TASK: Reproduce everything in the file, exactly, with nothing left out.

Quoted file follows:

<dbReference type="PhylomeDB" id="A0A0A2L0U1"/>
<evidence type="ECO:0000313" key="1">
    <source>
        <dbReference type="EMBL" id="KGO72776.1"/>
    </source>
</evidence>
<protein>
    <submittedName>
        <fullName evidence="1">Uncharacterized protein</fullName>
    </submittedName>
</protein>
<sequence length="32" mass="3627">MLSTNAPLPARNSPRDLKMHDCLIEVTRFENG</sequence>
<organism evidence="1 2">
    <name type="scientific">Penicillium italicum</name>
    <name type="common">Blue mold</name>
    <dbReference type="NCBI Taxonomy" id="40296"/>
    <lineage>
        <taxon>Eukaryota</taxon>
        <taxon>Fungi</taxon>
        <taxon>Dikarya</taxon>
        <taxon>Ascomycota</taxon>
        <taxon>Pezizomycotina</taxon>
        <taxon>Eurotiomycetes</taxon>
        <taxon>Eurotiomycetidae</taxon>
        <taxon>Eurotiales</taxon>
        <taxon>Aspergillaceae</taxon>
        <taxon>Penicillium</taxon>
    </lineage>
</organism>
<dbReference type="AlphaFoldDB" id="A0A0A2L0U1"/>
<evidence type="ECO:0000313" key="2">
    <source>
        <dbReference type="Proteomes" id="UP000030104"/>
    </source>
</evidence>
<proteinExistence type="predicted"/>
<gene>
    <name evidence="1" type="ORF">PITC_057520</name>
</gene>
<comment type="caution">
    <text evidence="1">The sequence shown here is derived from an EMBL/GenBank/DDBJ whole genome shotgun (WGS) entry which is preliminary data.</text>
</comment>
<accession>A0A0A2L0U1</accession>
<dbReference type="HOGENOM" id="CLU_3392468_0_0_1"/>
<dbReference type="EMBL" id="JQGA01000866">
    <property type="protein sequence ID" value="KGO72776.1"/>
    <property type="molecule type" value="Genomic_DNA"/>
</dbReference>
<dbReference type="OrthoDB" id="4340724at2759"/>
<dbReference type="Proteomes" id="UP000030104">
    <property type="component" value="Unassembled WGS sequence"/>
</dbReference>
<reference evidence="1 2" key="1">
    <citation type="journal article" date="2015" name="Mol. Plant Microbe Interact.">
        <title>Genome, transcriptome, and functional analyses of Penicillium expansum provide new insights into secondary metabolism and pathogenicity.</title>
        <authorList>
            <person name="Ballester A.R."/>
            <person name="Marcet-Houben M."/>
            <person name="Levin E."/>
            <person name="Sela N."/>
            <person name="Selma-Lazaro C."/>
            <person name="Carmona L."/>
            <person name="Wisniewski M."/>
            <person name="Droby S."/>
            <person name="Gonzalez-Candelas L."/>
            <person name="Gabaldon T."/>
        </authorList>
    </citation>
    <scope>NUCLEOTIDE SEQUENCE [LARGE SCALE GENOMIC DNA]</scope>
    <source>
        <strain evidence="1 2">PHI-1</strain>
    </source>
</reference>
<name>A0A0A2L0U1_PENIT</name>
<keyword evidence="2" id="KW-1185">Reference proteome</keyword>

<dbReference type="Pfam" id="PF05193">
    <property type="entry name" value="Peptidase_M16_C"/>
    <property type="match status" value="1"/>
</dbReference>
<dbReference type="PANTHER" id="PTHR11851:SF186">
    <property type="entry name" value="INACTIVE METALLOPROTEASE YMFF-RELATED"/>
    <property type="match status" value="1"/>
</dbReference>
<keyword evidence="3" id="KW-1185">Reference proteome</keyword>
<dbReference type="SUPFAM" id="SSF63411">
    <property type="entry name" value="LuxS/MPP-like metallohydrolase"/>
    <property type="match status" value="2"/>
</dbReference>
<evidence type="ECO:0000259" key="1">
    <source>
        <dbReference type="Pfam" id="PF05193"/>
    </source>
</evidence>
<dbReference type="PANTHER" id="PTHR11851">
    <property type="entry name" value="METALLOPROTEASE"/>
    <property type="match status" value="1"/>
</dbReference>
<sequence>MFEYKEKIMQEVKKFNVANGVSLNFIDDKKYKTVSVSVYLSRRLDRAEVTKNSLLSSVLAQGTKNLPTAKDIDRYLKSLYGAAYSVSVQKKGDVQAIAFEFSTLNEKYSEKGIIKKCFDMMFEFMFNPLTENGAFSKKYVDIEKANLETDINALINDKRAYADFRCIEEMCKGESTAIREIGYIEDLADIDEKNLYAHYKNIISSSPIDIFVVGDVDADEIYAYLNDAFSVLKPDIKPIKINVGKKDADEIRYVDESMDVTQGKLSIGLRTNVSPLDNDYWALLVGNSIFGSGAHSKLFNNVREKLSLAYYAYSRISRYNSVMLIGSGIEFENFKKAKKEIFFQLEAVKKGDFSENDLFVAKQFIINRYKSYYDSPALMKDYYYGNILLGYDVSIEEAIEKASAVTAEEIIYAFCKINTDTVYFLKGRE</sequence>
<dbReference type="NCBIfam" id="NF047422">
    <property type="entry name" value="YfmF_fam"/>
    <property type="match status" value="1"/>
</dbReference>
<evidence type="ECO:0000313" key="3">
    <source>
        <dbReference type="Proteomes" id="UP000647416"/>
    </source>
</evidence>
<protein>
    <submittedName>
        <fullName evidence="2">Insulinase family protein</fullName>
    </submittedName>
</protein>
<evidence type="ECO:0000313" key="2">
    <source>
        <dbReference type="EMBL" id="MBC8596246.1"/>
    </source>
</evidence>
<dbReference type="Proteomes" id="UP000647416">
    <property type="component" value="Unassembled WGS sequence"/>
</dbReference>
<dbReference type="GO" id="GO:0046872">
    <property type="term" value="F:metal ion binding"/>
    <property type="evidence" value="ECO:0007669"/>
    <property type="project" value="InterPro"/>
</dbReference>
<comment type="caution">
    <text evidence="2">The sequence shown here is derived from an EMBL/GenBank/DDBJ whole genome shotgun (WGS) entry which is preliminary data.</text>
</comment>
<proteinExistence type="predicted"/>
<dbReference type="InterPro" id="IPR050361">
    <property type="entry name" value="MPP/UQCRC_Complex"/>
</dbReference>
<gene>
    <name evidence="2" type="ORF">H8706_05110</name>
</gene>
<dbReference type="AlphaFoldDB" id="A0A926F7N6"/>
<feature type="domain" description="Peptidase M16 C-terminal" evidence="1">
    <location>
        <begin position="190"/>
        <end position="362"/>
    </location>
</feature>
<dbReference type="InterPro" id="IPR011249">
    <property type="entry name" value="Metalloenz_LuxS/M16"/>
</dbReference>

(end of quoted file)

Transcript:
<dbReference type="PhylomeDB" id="A0A0A2L0U1"/>
<evidence type="ECO:0000313" key="1">
    <source>
        <dbReference type="EMBL" id="KGO72776.1"/>
    </source>
</evidence>
<protein>
    <submittedName>
        <fullName evidence="1">Uncharacterized protein</fullName>
    </submittedName>
</protein>
<sequence length="32" mass="3627">MLSTNAPLPARNSPRDLKMHDCLIEVTRFENG</sequence>
<organism evidence="1 2">
    <name type="scientific">Penicillium italicum</name>
    <name type="common">Blue mold</name>
    <dbReference type="NCBI Taxonomy" id="40296"/>
    <lineage>
        <taxon>Eukaryota</taxon>
        <taxon>Fungi</taxon>
        <taxon>Dikarya</taxon>
        <taxon>Ascomycota</taxon>
        <taxon>Pezizomycotina</taxon>
        <taxon>Eurotiomycetes</taxon>
        <taxon>Eurotiomycetidae</taxon>
        <taxon>Eurotiales</taxon>
        <taxon>Aspergillaceae</taxon>
        <taxon>Penicillium</taxon>
    </lineage>
</organism>
<dbReference type="AlphaFoldDB" id="A0A0A2L0U1"/>
<evidence type="ECO:0000313" key="2">
    <source>
        <dbReference type="Proteomes" id="UP000030104"/>
    </source>
</evidence>
<proteinExistence type="predicted"/>
<gene>
    <name evidence="1" type="ORF">PITC_057520</name>
</gene>
<comment type="caution">
    <text evidence="1">The sequence shown here is derived from an EMBL/GenBank/DDBJ whole genome shotgun (WGS) entry which is preliminary data.</text>
</comment>
<accession>A0A0A2L0U1</accession>
<dbReference type="HOGENOM" id="CLU_3392468_0_0_1"/>
<dbReference type="EMBL" id="JQGA01000866">
    <property type="protein sequence ID" value="KGO72776.1"/>
    <property type="molecule type" value="Genomic_DNA"/>
</dbReference>
<dbReference type="OrthoDB" id="4340724at2759"/>
<dbReference type="Proteomes" id="UP000030104">
    <property type="component" value="Unassembled WGS sequence"/>
</dbReference>
<reference evidence="1 2" key="1">
    <citation type="journal article" date="2015" name="Mol. Plant Microbe Interact.">
        <title>Genome, transcriptome, and functional analyses of Penicillium expansum provide new insights into secondary metabolism and pathogenicity.</title>
        <authorList>
            <person name="Ballester A.R."/>
            <person name="Marcet-Houben M."/>
            <person name="Levin E."/>
            <person name="Sela N."/>
            <person name="Selma-Lazaro C."/>
            <person name="Carmona L."/>
            <person name="Wisniewski M."/>
            <person name="Droby S."/>
            <person name="Gonzalez-Candelas L."/>
            <person name="Gabaldon T."/>
        </authorList>
    </citation>
    <scope>NUCLEOTIDE SEQUENCE [LARGE SCALE GENOMIC DNA]</scope>
    <source>
        <strain evidence="1 2">PHI-1</strain>
    </source>
</reference>
<name>A0A0A2L0U1_PENIT</name>
<keyword evidence="2" id="KW-1185">Reference proteome</keyword>

<dbReference type="Pfam" id="PF05193">
    <property type="entry name" value="Peptidase_M16_C"/>
    <property type="match status" value="1"/>
</dbReference>
<dbReference type="PANTHER" id="PTHR11851:SF186">
    <property type="entry name" value="INACTIVE METALLOPROTEASE YMFF-RELATED"/>
    <property type="match status" value="1"/>
</dbReference>
<keyword evidence="3" id="KW-1185">Reference proteome</keyword>
<dbReference type="SUPFAM" id="SSF63411">
    <property type="entry name" value="LuxS/MPP-like metallohydrolase"/>
    <property type="match status" value="2"/>
</dbReference>
<evidence type="ECO:0000259" key="1">
    <source>
        <dbReference type="Pfam" id="PF05193"/>
    </source>
</evidence>
<dbReference type="PANTHER" id="PTHR11851">
    <property type="entry name" value="METALLOPROTEASE"/>
    <property type="match status" value="1"/>
</dbReference>
<sequence>MFEYKEKIMQEVKKFNVANGVSLNFIDDKKYKTVSVSVYLSRRLDRAEVTKNSLLSSVLAQGTKNLPTAKDIDRYLKSLYGAAYSVSVQKKGDVQAIAFEFSTLNEKYSEKGIIKKCFDMMFEFMFNPLTENGAFSKKYVDIEKANLETDINALINDKRAYADFRCIEEMCKGESTAIREIGYIEDLADIDEKNLYAHYKNIISSSPIDIFVVGDVDADEIYAYLNDAFSVLKPDIKPIKINVGKKDADEIRYVDESMDVTQGKLSIGLRTNVSPLDNDYWALLVGNSIFGSGAHSKLFNNVREKLSLAYYAYSRISRYNSVMLIGSGIEFENFKKAKKEIFFQLEAVKKGDFSENDLFVAKQFIINRYKSYYDSPALMKDYYYGNILLGYDVSIEEAIEKASAVTAEEIIYAFCKINTDTVYFLKGRE</sequence>
<dbReference type="NCBIfam" id="NF047422">
    <property type="entry name" value="YfmF_fam"/>
    <property type="match status" value="1"/>
</dbReference>
<evidence type="ECO:0000313" key="3">
    <source>
        <dbReference type="Proteomes" id="UP000647416"/>
    </source>
</evidence>
<protein>
    <submittedName>
        <fullName evidence="2">Insulinase family protein</fullName>
    </submittedName>
</protein>
<evidence type="ECO:0000313" key="2">
    <source>
        <dbReference type="EMBL" id="MBC8596246.1"/>
    </source>
</evidence>
<dbReference type="Proteomes" id="UP000647416">
    <property type="component" value="Unassembled WGS sequence"/>
</dbReference>
<dbReference type="GO" id="GO:0046872">
    <property type="term" value="F:metal ion binding"/>
    <property type="evidence" value="ECO:0007669"/>
    <property type="project" value="InterPro"/>
</dbReference>
<comment type="caution">
    <text evidence="2">The sequence shown here is derived from an EMBL/GenBank/DDBJ whole genome shotgun (WGS) entry which is preliminary data.</text>
</comment>
<proteinExistence type="predicted"/>
<dbReference type="InterPro" id="IPR050361">
    <property type="entry name" value="MPP/UQCRC_Complex"/>
</dbReference>
<gene>
    <name evidence="2" type="ORF">H8706_05110</name>
</gene>
<dbReference type="AlphaFoldDB" id="A0A926F7N6"/>
<feature type="domain" description="Peptidase M16 C-terminal" evidence="1">
    <location>
        <begin position="190"/>
        <end position="362"/>
    </location>
</feature>
<dbReference type="InterPro" id="IPR011249">
    <property type="entry name" value="Metalloenz_LuxS/M16"/>
</dbReference>